(d) It was also clarified that notwithstanding the presence of a foreign investor’s nominee, the valid quorum for a board meeting shall be constituted with the presence of a majority of Indian directors. This suggested that the right of the nominee of a foreign investor to be present for the purposes of a valid quorum is merely protective in nature and would not constitute ‘control’ under the Act.
While an increase in the foreign investment cap from 26% to 49% was perceived as a fundamental shift, in reality, most of the foreign investors acquired a stake in Indian insurance companies through the purchase of shares from Indian investor(s) rather than directly investing in Indian insurance companies through the subscription of shares. Hence, the majority of the foreign capital infusion could not reach the Indian insurance companies and be utilized by such insurers towards its operations, new avenues, technological development, and innovation in products catering to varied sections of the Indian population. Further, despite investing 49% in the Indian insurance company, the foreign investor(s) are not permitted to acquire management and control rights at par with Indian investor(s), but are subjected to the same restrictions, including in connection with the transfer of shares (also transmission and fresh issuance) under the Act and regulations thereunder. This created disparity amongst the Indian investor(s) and foreign investor(s), thereby dissuading the foreign investor(s) relatively from investing in Indian insurance companies. In conclusion, such factors acted as a stumbling block for the growth and development of the insurance sector.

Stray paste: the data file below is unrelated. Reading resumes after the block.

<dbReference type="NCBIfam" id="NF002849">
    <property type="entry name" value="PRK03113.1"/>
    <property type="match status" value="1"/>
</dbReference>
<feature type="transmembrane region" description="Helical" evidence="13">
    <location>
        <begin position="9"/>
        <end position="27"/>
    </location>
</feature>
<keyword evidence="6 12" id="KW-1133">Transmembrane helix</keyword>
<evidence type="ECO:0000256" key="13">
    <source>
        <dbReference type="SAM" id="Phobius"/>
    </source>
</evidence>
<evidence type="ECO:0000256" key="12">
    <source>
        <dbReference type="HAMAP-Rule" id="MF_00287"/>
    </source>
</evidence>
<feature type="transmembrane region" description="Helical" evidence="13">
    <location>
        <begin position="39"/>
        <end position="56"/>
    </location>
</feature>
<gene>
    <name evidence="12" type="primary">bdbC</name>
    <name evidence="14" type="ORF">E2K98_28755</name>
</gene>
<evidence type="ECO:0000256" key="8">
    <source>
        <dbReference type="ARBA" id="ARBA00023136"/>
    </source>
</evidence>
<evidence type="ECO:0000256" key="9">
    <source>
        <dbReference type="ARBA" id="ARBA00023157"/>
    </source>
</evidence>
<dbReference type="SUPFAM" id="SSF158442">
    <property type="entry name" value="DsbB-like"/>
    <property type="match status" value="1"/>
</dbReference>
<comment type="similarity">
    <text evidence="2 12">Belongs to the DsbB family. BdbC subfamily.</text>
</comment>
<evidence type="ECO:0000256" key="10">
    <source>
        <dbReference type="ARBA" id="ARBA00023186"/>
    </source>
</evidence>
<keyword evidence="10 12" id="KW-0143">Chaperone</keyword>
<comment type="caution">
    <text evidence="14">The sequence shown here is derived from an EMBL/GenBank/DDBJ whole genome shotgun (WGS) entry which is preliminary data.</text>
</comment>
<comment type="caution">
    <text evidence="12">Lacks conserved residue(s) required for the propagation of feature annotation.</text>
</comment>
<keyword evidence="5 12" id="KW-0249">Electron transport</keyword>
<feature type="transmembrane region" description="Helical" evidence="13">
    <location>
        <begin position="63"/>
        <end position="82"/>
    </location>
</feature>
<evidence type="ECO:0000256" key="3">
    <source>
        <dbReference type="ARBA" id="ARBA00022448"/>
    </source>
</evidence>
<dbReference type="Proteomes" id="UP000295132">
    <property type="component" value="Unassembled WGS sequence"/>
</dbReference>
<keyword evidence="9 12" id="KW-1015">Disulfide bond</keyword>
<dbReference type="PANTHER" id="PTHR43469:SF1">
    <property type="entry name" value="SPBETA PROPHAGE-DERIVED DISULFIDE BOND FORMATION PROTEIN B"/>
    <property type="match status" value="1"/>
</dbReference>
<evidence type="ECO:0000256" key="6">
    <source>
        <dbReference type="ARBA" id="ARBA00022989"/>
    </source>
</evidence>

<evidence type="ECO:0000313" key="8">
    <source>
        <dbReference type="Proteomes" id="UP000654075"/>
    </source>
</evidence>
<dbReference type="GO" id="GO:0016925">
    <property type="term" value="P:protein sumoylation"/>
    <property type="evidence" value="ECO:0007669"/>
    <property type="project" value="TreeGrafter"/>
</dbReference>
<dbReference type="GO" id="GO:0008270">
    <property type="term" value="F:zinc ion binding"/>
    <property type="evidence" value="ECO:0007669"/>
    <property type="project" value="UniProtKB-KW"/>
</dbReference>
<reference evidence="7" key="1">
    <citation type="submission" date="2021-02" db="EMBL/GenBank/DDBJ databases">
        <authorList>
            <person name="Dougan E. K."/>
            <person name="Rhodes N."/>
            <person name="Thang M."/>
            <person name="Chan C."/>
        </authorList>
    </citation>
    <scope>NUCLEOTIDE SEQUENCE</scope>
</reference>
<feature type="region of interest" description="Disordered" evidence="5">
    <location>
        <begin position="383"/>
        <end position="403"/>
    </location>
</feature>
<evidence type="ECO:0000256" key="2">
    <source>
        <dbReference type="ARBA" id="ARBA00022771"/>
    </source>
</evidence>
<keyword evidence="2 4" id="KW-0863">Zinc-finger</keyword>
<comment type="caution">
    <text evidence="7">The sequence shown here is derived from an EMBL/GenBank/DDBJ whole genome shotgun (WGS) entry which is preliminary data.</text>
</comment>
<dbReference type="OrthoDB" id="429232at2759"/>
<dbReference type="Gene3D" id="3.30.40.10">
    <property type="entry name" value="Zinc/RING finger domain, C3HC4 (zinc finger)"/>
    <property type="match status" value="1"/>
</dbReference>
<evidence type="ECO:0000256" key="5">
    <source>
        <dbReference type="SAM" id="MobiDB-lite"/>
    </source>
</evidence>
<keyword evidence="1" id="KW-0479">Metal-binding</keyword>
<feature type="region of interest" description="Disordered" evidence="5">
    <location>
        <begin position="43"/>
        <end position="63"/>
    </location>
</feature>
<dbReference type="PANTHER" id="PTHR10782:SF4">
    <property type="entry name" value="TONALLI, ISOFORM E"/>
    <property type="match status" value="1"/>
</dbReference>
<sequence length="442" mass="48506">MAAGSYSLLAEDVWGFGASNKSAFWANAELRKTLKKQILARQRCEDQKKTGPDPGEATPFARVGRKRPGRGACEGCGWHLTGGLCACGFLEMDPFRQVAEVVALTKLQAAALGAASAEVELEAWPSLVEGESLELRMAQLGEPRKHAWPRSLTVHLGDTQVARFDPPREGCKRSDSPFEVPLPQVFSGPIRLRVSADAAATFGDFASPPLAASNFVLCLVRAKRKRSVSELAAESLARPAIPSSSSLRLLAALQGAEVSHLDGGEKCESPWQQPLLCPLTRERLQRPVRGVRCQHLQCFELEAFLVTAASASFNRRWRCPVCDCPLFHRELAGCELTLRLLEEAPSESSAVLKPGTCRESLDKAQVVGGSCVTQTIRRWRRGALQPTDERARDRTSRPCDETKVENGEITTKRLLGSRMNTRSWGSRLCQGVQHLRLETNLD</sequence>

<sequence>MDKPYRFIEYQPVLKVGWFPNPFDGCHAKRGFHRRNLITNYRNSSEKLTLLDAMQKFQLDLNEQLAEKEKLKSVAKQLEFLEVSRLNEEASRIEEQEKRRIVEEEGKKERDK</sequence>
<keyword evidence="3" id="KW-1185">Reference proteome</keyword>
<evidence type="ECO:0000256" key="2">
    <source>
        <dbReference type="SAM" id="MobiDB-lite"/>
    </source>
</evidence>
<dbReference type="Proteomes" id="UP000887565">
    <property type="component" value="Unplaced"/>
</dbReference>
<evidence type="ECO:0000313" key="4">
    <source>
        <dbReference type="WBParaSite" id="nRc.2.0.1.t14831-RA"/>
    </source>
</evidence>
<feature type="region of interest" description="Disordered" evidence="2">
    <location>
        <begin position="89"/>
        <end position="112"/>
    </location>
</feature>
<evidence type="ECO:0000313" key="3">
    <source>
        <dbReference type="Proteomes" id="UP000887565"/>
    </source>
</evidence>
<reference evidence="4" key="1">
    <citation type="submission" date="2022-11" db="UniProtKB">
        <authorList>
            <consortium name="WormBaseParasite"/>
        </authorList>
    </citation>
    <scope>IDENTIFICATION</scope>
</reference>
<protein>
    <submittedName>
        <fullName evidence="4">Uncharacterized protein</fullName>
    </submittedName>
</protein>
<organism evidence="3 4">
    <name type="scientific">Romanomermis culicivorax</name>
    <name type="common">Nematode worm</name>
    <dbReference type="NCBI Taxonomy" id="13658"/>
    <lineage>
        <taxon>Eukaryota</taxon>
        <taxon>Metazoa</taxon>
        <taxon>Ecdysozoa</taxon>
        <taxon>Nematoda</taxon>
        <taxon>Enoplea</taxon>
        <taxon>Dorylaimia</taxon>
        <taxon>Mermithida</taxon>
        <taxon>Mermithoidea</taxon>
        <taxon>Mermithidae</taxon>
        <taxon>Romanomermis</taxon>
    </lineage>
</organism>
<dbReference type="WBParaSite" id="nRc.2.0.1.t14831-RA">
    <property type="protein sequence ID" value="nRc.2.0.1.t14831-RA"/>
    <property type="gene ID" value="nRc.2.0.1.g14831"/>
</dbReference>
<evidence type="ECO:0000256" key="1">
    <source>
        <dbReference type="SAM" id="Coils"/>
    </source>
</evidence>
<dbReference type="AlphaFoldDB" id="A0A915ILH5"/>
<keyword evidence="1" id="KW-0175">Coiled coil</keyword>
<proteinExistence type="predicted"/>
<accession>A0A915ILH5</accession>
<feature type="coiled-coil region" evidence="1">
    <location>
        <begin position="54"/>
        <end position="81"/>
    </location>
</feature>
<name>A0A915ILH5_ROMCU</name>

Budget 2021: Proposal to hike foreign investment limit to 74%
Against this backdrop, the Finance Minister in the Union Budget 2021-22 announced the increase in foreign direct investment threshold in Indian insurance companies to 74% and allowed foreign ownership and control with permitted safeguards. The proposal is a welcome step and a breather for the insurance sector. The ‘safeguards’ as announced are relatively rational and include requirements, such as the majority of directors on the board of insurers and key managerial persons to be resident Indians and that a minimum of 50% of directors should be independent directors. Further, insurance companies will be required to keep a certain percentage of their profits as a general reserve, which will ensure capital adequacy and liquidity to meet known and unknown liabilities in difficult situations, thereby strengthening policyholders’ confidence.